Bennett on Soccer Legend Ohana: We Need to Reach Out to Others

January 26, 2015  

Jewish Home chairman Naftali Bennett explained on Monday evening the reasoning behind his recruiting former soccer legend Eli Ohana to the party.

Speaking to Arutz Sheva, Bennett said that he reached out to Ohana in order to attract more voters, resulting in a stronger Jewish Home after the elections.

“Tonight is a happy night for me,” he said. “I got to know Eli Ohana and his story touched me. A child who grew up in a poor family in Jerusalem but instead of griping, he found the courage to support his family on his own and, using his own 10 fingers, succeeded in soccer and in life. Ohana is not one who apologizes,” he added, referring to the Jewish Home’s election slogan.

Bennett responded to Ohana’s past support for the expulsion of residents from Gush Katif, as reflected in interviews he gave to the press at the time, noting that Ohana no longer believes in expulsions.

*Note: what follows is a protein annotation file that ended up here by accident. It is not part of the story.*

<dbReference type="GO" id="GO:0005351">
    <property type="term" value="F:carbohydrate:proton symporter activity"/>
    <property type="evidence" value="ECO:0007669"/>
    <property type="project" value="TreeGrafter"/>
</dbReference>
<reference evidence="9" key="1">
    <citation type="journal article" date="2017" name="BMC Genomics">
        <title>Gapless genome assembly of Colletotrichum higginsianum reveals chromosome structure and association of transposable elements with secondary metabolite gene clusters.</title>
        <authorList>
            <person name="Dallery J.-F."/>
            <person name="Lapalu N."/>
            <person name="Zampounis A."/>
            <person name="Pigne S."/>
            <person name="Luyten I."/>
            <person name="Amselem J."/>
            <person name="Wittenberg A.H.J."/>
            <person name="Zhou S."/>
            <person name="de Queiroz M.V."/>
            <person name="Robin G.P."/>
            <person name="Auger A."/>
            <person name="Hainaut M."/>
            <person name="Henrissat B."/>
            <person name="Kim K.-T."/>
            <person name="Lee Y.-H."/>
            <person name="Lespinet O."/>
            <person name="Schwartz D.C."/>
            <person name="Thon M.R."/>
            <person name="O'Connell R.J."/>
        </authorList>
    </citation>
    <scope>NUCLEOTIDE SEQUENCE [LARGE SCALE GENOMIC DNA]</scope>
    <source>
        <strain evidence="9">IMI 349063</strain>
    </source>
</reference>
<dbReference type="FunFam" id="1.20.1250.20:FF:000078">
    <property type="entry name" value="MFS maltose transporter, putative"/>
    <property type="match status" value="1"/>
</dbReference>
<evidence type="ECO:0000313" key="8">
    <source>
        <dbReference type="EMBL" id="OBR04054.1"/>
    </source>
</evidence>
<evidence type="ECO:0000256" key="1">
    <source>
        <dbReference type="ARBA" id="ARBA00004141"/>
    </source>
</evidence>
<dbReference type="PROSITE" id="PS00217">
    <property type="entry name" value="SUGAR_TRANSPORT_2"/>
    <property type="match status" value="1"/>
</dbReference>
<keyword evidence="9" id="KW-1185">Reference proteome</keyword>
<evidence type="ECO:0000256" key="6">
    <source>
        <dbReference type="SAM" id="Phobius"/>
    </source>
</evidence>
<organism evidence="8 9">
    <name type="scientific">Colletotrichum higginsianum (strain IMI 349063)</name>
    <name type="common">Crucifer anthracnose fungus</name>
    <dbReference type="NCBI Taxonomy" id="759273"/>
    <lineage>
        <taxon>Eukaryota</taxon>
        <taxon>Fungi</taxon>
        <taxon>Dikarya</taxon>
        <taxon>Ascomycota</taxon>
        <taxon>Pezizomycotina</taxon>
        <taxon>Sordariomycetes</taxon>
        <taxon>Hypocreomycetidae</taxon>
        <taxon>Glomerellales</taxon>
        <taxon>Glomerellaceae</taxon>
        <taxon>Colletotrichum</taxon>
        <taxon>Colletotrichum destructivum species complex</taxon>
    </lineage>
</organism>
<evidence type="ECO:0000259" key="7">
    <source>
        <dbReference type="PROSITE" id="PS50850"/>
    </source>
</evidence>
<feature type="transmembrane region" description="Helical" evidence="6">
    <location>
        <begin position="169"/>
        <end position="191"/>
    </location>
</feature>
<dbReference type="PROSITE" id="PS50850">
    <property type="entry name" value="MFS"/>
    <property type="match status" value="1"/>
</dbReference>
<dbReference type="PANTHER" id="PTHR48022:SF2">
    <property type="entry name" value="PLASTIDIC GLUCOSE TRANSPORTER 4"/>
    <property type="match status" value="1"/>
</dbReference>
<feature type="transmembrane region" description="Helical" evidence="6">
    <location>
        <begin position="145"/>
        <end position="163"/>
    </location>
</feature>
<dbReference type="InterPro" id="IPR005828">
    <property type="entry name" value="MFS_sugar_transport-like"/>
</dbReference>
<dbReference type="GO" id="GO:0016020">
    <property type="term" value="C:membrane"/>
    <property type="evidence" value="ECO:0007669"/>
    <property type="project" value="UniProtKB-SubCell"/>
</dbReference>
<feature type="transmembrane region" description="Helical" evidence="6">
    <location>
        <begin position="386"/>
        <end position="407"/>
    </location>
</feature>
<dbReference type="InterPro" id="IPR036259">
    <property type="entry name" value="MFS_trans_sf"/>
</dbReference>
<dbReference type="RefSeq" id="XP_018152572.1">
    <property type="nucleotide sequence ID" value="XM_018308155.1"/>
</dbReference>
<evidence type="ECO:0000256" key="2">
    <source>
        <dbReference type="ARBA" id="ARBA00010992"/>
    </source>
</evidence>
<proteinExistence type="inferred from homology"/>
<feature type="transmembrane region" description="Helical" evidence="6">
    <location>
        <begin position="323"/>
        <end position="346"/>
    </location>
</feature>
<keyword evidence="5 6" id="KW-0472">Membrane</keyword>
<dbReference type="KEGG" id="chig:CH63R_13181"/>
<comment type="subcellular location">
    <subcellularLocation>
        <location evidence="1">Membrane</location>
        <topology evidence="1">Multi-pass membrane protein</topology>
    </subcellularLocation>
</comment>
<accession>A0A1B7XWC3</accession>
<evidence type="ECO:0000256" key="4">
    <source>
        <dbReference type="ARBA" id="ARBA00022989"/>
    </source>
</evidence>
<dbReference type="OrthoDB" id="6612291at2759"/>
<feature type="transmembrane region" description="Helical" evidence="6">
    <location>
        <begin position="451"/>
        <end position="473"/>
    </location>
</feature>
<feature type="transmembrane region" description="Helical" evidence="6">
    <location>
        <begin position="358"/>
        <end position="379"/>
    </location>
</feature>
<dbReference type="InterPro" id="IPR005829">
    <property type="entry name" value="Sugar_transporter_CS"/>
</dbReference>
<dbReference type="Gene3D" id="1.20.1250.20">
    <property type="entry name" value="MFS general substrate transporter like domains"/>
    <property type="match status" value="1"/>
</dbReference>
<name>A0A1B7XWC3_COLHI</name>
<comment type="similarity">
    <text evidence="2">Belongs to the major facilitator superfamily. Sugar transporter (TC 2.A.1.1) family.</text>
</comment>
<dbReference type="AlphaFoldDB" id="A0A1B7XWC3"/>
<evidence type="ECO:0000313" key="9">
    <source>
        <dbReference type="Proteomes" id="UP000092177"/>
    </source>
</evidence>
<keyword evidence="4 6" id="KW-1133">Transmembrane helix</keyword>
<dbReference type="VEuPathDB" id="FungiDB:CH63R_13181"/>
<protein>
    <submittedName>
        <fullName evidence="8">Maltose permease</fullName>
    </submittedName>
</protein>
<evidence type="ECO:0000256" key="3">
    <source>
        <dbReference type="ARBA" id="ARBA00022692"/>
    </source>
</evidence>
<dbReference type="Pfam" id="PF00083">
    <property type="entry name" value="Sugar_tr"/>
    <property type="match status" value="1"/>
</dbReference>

“As for his support for the disengagement, Ohana thought at the time that it was the right move but he has woken up to reality and is against any concession of any part of the land of Israel,” Bennett stressed.

Responding to allegations that reserving Ohana the #10 spot on the Jewish Home list would push down candidates from the religious Zionist sector, Bennett replied, “Ohana is close to Judaism. This is the test of the sector – are we elitists?”

“Religious Zionism has always said it is open to everyone but was not open enough and the question now is how inclusive we are willing to be,” he continued. “We now have eight residents of Judea and Samaria in the party, and the question is whether we are willing to open our home and our heart, open up to someone who is different from us, not just in statement but also in fact.”

The true test, said Bennett, “is to open the heart for someone out of our comfort zone. If we only bring more people from the settlement enterprise, we will remain a small party.”

Bennett was asked what contribution Ohana can bring to parliamentary work, seeing that he has never been engaged in politics, and replied that “Ohana is a leader. He was the coach of the national under 19 soccer team, he has skills…being an MK is not only about parliamentary work. Ohana raised generations of young soccer players passionately with his skills and ability to identify potential.”


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